Pizzas, salads and hummus supplier Bakkavor (BAKK) is on the back foot again on Friday.

Its negative share price momentum is continuing – the shares are off another 4.8% to 122.6p - as investors digest a bearish assessment on the fresh prepared food leader from Berenberg.

In a note headed ‘Not as tasty as they look’, the investment bank downgrades Bakkavor from a ‘hold’ to a ‘sell’ and pares its price target from 200p to just 105p. Berenberg also puts the boot into Bakkavor’s UK-listed peer Greencore (GNC), a downgrade from a ‘buy’ to a ‘hold’ sending shares in the latter down 3.9% to 199.6p.


As Shares explained in-depth in September’s Under the Bonnet, Bakkavor joined the stock market at 180p in late 2017 and in the interim its shares have sunk on concerns over tough market conditions, input cost volatility and the post-Brexit supply chain.

In last month’s full year results statement, Bakkavor said ‘subdued consumer confidence and inflationary pressures have continued into 2019’, then added it expected ‘limited growth in the UK and a corresponding decline in the group’s EBITDA margin in the first half of the year’.


Founded in Iceland in 1986 as a fish products maker and exporter, Bakkavor is the leading provider in the large, fast-growing UK fresh prepared food market, one being driven by structural trends towards convenience, and is focused on building long-term sustainable growth in the US and China too.

Competitive strengths include strong capabilities in salads, ready meals, pizza and desserts, while Bakkavor also caters to the more affluent dinner party set through products such as hummus, dips and artisan breads. Sustainable competitive advantage stems from Bakkavor’s sheer scale and close partnerships with customers including Tesco (TSCO), Marks & Spencer (MKS), Sainsbury’s (SBRY) and Waitrose among others.


Greencore and Bakkavor are benefiting from the shift towards convenience and the increase in private label products on supermarket shelves and operate in markets that have been outpacing the wider UK food market, yet Berenberg is nervous about the outlook for this pair of convenience food plays.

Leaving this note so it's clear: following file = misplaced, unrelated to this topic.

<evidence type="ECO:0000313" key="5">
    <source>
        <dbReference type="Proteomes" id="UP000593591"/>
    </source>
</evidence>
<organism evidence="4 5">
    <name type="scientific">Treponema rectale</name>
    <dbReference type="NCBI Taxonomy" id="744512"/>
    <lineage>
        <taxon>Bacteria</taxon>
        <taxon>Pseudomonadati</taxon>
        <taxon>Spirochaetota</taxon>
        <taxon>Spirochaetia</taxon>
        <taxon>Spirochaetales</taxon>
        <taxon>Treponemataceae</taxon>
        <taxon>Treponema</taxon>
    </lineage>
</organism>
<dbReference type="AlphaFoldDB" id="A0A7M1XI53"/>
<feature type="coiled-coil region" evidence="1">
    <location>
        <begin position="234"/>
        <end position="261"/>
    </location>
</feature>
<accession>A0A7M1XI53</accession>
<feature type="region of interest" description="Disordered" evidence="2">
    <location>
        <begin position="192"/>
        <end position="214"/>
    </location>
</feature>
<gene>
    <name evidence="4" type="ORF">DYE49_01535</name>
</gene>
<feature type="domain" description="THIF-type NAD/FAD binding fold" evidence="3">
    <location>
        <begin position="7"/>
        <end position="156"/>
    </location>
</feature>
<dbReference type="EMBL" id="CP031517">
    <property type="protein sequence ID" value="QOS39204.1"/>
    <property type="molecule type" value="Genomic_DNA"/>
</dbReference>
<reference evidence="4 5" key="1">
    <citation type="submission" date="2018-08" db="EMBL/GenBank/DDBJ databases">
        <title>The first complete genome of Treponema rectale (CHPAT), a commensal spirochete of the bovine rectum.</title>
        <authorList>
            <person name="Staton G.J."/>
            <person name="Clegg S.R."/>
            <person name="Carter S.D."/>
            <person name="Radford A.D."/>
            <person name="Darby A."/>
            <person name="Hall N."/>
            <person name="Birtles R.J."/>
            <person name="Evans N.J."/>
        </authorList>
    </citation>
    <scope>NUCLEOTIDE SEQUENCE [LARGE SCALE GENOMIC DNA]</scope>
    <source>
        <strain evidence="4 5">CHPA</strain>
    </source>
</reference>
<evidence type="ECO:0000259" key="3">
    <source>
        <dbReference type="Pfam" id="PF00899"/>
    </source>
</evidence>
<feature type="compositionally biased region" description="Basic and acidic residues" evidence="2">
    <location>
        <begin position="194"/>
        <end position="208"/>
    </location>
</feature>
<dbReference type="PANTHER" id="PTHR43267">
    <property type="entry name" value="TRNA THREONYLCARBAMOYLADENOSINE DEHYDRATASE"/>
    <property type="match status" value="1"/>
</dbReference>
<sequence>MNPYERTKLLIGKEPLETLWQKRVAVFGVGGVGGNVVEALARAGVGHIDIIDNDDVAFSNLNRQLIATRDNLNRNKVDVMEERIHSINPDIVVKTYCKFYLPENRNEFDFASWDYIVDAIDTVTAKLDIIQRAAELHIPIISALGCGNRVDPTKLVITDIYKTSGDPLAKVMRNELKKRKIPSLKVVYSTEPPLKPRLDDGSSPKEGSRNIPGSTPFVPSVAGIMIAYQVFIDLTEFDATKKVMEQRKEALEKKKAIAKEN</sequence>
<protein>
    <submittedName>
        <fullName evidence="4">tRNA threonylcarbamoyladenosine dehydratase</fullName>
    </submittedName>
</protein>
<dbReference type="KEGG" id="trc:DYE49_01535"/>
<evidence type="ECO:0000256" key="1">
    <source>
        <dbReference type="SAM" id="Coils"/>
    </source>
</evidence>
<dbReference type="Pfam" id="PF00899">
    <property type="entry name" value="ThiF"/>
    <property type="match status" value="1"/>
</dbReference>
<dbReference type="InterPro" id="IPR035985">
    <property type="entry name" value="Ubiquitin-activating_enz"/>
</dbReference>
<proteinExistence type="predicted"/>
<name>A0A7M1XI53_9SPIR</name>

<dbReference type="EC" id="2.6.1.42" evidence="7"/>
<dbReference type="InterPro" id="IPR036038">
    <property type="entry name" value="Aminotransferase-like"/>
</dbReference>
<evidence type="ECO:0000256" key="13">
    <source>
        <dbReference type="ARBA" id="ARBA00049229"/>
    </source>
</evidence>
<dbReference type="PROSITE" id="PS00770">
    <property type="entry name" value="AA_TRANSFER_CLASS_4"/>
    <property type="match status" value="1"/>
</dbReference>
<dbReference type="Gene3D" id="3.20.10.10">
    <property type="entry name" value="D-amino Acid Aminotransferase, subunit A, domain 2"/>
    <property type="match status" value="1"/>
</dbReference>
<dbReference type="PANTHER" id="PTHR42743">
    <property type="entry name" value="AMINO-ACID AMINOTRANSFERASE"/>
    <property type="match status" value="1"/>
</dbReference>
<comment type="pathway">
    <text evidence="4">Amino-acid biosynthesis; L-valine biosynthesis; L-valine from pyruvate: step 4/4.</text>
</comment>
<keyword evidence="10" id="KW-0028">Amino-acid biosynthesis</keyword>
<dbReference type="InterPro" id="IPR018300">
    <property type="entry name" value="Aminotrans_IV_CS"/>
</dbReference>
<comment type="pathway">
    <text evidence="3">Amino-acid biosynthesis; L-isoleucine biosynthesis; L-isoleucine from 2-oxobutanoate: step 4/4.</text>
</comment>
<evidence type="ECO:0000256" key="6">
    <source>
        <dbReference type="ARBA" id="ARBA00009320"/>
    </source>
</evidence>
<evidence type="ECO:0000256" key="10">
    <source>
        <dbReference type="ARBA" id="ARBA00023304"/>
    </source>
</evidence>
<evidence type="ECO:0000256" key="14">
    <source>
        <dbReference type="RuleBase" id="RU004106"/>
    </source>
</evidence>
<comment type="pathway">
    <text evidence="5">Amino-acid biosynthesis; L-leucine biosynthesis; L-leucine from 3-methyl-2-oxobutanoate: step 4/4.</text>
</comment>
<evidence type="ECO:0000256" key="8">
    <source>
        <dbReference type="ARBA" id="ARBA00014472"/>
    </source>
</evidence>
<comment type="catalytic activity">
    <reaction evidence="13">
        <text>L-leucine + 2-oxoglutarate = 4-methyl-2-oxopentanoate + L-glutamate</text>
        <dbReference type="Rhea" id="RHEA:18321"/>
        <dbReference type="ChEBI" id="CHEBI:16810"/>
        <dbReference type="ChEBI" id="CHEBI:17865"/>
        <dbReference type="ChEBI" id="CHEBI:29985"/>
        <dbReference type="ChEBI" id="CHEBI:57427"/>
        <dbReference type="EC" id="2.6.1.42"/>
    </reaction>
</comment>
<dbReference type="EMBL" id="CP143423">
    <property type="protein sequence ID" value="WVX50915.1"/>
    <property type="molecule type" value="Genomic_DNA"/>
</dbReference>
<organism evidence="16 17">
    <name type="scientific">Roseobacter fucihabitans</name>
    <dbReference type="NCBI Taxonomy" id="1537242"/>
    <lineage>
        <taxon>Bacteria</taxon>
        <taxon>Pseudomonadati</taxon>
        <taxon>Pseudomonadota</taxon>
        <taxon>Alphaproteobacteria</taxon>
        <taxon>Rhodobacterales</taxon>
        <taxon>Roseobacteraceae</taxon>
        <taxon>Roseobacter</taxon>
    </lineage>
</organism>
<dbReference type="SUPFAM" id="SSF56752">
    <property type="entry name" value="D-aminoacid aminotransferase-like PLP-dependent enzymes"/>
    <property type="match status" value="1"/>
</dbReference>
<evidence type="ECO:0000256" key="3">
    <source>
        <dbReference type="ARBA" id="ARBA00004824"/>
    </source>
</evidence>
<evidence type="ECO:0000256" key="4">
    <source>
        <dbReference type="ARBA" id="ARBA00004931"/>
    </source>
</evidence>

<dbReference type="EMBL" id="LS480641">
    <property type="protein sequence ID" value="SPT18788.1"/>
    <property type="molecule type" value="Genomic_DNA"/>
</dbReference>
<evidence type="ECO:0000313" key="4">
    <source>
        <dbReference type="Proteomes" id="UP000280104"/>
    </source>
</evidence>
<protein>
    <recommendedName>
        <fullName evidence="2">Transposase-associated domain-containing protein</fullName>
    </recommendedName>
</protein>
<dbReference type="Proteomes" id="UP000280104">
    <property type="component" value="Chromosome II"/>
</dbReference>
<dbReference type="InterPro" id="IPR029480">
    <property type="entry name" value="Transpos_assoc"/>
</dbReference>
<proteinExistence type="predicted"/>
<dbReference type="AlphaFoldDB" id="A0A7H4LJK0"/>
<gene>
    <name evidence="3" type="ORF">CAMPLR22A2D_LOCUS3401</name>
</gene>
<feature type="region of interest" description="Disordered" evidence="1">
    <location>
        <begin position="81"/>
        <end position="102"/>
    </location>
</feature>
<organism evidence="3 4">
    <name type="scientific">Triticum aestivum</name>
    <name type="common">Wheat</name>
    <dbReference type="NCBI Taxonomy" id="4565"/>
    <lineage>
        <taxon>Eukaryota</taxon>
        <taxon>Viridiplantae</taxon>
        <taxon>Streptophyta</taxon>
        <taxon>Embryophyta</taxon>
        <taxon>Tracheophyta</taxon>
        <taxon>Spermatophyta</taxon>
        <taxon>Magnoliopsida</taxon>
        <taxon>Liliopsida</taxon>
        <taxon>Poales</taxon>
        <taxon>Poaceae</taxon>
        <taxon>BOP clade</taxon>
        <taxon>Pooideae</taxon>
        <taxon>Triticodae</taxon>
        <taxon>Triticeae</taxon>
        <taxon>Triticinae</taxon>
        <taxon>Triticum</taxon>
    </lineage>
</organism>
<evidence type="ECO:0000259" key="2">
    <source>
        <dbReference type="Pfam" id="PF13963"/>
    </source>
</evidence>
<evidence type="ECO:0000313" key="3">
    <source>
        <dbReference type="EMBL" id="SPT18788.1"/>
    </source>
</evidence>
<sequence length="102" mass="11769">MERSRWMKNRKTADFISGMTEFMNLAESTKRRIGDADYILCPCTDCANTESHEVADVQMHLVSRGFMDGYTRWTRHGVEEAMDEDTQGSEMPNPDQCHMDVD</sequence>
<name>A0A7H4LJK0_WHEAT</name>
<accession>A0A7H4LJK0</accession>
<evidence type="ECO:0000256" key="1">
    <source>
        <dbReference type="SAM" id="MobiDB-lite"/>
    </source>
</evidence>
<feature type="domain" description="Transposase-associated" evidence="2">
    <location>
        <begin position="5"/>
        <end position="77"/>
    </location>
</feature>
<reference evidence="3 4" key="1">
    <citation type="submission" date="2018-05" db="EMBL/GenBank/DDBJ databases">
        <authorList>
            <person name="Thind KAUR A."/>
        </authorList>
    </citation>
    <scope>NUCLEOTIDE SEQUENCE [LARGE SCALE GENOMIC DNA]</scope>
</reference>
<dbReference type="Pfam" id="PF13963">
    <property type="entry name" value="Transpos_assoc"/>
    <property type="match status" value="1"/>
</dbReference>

‘With political and economic uncertainties continuing to weigh on consumer confidence, shoppers are at present reverting to more cautious spending patterns,’ says Berenberg.

‘Furthermore, raw material and labour cost inflation headwinds appear to have accelerated, putting pressure on margins. We believe Greencore is better placed than Bakkavor to offset these challenges and should also benefit from higher levels of free cash flow and return on capital, given the different stages of their respective investment cycles.

'However, a consolidating customer base, which is currently negotiating aggressively, and an inflationary environment make us cautious about the near-term outlook for the food manufacturers.’


Berenberg stresses that customers are being ‘particularly aggressive just now’, since subdued consumer confidence is making it difficult for the food retailers to hike prices.

‘As a result, they are currently putting greater pressure on suppliers during contract negotiations,’ says Berenberg. ‘Tesco has been highlighted as being particularly aggressive, asking manufacturers to invest in the relationship now in order to secure their long term partnership, with its Booker food service business being used as a carrot of potentially increased volumes going forward.

'In addition, with Marks & Spencer making considerable price investment, we think it may look for manufacturers to bear some of the burden. If Greencore or Bakkavor are forced to forgo margin in order to secure these long term contracts, we believe this could be a material headwind to profitability in 2019.’

While 2019 looks like it will be a challenging year for UK food manufacturers, Berenberg does have a ‘buy’ rating on Cranswick (CWK), which it prefers due to its ‘significant expansion opportunity in the poultry sector’ and where ‘near-term expectations have already been rebased'.

Issue Date: 15 Mar 2019